Prince Charles Leads Solemn Royal Family Funeral Procession at Prince Philip’s Funeral
The eldest son and heir of Queen Elizabeth and Prince Philip followed directly behind his father's coffin, which was carried in a custom Land Rover designed by the late Duke
The eldest son and heir of Queen Elizabeth and Prince Philip followed directly behind his father's coffin, which was carried in a custom Land Rover designed by Philip from the State Entrance of Windsor Castle to St. George's Chapel, where the late Duke will be interred.
Next to Charles was his sister Princess Anne, the Queen and Philip's second eldest child and only daughter.
Listen below to the episode of our daily podcast PEOPLE Every Day for more on Prince Philip's funeral.
Their younger brother, Prince Andrew and Prince Edward, made up the second line in the procession. They were followed by three of Prince Philip's grandsons: Prince William, Peter Phillips and Prince Harry.
On Thursday, Prince Charles and Camilla, Duchess of Cornwall visited the gardens of Marlborough House in London to view flowers and messages of condolence that were left by members of the public outside Buckingham Palace for Prince Philip.
As Prince Charles, 72, took in the tributes to his father — including a bench decorated with handmade cards and artwork, a toy Land Rover (the duke's favorite British-made vehicle) and thousands of bouquets — he appeared emotional. Camilla, 73, also appeared to be wiping away tears.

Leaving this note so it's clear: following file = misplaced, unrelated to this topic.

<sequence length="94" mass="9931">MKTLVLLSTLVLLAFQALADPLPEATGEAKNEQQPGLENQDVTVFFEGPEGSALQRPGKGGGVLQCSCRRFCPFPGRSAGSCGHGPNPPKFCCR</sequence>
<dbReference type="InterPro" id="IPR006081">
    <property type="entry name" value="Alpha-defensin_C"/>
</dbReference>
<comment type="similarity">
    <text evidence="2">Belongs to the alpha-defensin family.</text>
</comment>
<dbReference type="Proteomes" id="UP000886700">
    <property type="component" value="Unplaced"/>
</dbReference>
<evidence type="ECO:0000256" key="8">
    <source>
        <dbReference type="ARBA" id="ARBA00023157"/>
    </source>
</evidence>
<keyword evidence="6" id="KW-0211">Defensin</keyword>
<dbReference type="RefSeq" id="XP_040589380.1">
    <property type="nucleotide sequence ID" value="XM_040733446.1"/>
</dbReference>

In a video message released on Saturday, Charles said that he believed his father, who he called his "dear Papa," "would have been amazed" by the outpouring of love and support.
"My dear Papa was a very special person who I think above all else would have been amazed by the reaction and the touching things that have been said about him and from that point of view we are, my family, deeply grateful for all that," the eldest child of Prince Philip and Queen Elizabeth said. "It will sustain us in this particular loss and at this particularly sad time."
Saturday's service will be known as a ceremonial royal funeral and not a state funeral, which is generally reserved for monarchs. The funeral plans take into account the country's COVID guidelines and are "much reduced in scale with no public access," a palace spokesman announced over the weekend.
Can't get enough of PEOPLE's Royals coverage? Sign up for our free Royals newsletter to get the latest updates on Kate Middleton, Meghan Markle and more!
Queen Elizabeth had to make "some difficult decisions" regarding attendance at Prince Philip's funeral, which was limited to 30 people due to COVID-19 protocols.
"Ironically, it is probably how he would have liked," former palace spokeswoman Ailsa Anderson says in this week's issue. "No fuss, no bother. Right through his life, he never knew what all the fuss was about."